I have a colorful collection of glass. Most of them are blue but I try to get them in as many other colors as possible. It is a New England custom to put your colorful glass pieces on a sunny windowsill so that you see the light shining through. This is what I did with some of my best pieces and the rest are in other sunlit places. I still have all the pieces shown here though I switch the order around for more display variety. None of these are valuable except for their cheerful color.

Colored pencils and ink, 8" x 3 1/2", September 5, 1998.

Sunday, October 11, 2020

Surreal Doodle


Does this look like I ran out of things to draw? Well, the Tiny Monster for this week is shown escaping to the right. The rest of this is a "de-worded" border. I love that bit I came up with, "de-worded." It stops me from excessive wordiness. Or is it "de-wormed?" Do I have excessive worminess? This is a Surreal Doodle and it signifies the dorky moments all us creative types experience. The inspiration for all these surreal doodles is the late David Ratner, who was one of my teachers at the Boston University art school.

Dorky ink on sketchbook page, 5" x 5", October 11, 2020.

Saturday, October 10, 2020

Kansas Farmhouse

While Regina and Ron and their families were preparing for the wedding, I had time to spare so I did more drawing. This is a farmhouse from the late 19th or early 20th century. Most of Lawrence's historical and vernacular architecture has been replaced with "ranch" housing but this is a good example of how things were built back then.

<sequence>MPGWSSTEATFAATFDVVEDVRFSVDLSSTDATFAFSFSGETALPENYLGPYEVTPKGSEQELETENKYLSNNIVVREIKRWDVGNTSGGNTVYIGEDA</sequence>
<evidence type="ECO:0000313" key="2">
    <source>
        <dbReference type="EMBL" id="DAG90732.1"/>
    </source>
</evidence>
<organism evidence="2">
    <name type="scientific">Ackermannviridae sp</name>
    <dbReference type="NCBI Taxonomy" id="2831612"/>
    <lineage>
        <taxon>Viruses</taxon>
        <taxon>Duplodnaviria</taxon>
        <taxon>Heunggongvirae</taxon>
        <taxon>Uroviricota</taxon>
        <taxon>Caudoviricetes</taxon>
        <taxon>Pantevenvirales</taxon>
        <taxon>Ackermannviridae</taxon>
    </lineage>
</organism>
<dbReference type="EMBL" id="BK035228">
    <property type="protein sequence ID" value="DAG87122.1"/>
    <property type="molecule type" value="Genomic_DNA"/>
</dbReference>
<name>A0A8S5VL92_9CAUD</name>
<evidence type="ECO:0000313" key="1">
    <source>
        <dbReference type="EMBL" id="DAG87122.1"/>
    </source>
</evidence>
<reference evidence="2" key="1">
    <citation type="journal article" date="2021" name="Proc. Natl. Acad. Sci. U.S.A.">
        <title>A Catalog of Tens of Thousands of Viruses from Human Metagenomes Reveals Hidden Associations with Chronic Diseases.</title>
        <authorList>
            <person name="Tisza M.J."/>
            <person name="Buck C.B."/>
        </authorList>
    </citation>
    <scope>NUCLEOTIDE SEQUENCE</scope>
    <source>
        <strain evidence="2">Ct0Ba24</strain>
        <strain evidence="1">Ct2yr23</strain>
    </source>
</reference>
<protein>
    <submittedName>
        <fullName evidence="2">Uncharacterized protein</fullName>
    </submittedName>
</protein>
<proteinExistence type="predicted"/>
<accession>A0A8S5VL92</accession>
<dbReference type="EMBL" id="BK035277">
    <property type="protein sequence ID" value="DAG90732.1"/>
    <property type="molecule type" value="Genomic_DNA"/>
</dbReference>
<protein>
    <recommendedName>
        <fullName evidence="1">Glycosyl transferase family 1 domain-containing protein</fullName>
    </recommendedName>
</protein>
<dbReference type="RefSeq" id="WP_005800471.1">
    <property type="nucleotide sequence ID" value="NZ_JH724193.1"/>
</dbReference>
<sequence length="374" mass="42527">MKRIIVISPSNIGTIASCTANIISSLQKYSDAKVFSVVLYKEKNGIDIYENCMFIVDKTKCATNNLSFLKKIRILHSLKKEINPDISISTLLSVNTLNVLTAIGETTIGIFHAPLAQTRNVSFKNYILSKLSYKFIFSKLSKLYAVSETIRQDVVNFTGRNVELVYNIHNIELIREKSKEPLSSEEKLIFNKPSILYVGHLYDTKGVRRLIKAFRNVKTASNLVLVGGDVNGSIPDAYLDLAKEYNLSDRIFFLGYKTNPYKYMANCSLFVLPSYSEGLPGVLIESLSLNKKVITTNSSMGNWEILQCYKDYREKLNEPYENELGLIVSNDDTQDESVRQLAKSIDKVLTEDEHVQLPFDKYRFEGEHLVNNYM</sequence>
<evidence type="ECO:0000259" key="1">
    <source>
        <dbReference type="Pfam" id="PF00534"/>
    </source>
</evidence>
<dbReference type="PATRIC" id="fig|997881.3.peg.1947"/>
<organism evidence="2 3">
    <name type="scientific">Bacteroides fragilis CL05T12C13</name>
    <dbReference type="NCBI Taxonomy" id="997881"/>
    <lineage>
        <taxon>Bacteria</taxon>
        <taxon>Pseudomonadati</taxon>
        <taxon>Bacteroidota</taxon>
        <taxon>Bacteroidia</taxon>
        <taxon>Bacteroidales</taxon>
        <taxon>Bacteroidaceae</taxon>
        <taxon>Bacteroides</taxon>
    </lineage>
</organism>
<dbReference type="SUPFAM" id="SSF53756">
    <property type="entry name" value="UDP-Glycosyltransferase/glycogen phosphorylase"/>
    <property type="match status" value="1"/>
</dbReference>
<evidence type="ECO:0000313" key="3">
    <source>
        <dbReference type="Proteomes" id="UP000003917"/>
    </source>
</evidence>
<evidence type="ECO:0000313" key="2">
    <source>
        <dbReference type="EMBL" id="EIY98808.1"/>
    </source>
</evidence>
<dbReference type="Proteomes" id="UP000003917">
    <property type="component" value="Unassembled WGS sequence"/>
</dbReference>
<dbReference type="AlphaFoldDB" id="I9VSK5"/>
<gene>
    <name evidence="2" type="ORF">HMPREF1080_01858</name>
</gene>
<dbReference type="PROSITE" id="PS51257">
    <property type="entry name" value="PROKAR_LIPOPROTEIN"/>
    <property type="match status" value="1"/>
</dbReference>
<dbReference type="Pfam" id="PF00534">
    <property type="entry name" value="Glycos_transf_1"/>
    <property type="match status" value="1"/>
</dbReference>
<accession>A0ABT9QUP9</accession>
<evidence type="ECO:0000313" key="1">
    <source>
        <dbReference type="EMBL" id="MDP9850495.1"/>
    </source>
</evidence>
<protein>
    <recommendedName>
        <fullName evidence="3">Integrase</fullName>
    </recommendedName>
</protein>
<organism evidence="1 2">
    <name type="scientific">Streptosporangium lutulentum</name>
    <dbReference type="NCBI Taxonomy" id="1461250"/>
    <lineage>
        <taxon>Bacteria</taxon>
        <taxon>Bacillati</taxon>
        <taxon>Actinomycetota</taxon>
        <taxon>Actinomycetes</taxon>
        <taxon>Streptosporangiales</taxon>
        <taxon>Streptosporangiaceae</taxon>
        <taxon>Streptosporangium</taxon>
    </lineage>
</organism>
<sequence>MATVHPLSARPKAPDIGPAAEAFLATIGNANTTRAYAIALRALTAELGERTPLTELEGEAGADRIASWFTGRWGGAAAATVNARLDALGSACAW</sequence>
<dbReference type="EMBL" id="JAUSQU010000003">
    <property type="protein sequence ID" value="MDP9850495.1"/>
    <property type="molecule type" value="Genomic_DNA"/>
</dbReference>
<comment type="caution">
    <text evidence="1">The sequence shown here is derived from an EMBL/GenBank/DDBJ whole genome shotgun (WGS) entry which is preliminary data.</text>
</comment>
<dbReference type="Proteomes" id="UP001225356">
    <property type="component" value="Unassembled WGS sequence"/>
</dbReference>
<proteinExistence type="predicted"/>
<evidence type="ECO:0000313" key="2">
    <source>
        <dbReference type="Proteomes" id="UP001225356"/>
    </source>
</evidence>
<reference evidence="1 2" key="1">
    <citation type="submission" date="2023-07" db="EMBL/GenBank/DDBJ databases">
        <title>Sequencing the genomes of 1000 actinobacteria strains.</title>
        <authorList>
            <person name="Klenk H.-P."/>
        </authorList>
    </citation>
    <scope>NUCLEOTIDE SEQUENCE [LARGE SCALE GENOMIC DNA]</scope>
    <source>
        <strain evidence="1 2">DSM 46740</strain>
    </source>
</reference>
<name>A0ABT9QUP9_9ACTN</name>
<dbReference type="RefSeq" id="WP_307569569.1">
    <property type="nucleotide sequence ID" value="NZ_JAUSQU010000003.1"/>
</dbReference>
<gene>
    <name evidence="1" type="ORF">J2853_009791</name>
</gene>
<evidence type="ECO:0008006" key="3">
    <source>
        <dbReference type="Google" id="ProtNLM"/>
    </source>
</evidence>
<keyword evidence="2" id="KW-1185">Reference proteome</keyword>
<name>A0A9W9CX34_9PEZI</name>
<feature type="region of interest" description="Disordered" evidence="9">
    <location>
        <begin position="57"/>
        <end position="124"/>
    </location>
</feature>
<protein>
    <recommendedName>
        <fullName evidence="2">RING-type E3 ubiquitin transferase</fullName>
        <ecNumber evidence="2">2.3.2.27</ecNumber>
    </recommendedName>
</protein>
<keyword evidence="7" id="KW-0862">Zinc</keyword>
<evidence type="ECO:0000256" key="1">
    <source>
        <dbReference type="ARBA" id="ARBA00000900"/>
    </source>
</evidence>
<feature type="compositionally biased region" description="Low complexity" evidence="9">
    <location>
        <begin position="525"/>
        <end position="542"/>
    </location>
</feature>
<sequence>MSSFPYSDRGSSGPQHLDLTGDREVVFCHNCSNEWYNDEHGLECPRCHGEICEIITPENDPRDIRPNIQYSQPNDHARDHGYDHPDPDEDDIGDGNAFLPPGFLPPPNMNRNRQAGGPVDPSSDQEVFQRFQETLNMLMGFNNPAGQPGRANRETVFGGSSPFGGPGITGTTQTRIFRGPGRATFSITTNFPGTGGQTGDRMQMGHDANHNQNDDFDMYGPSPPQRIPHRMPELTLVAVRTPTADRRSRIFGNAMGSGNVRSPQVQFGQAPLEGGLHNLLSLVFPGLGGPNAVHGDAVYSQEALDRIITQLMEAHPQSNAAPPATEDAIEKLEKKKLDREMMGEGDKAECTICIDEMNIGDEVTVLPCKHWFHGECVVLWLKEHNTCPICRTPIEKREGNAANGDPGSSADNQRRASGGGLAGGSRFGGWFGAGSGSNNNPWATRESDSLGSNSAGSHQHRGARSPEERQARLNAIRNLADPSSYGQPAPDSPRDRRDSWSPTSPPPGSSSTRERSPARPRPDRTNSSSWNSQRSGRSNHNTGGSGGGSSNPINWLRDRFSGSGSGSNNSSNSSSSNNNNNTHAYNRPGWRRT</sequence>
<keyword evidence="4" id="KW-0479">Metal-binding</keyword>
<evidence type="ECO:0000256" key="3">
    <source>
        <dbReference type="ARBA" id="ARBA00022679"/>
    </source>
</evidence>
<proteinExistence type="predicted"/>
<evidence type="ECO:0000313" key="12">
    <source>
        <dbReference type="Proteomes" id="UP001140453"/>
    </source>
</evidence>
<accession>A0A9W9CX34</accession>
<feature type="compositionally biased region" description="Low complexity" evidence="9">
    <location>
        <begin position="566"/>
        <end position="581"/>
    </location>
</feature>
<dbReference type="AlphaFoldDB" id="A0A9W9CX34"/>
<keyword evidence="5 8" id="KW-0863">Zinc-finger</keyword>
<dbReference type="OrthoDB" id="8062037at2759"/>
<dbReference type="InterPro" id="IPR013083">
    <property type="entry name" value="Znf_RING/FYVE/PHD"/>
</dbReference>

Regina Townsend and Ron Krause were married on October 17, 1998, on a thundery, tempestuous night. They loved each other all their time, for almost 20 years, until Regina passed away from an immune system disorder in 2017.

Image is ink and colored pencils on sketchbook page, some Photoshop, 5" x 5 1/2", October 15, 1998.

Friday, October 9, 2020

4000 posts!

The By-Product has reached a milestone. This is my 4000th posting on the Blog. I started in March 2008 with the format I still use today. That is 12 years of doing the same process every time I enter a post. And I don't mean a vineyard post, either. Every effort involves procuring the source (my art archives or an original new art by me), adjusting the size and color, placing it on the page, and writing some chirpy and occasionally profound caption text.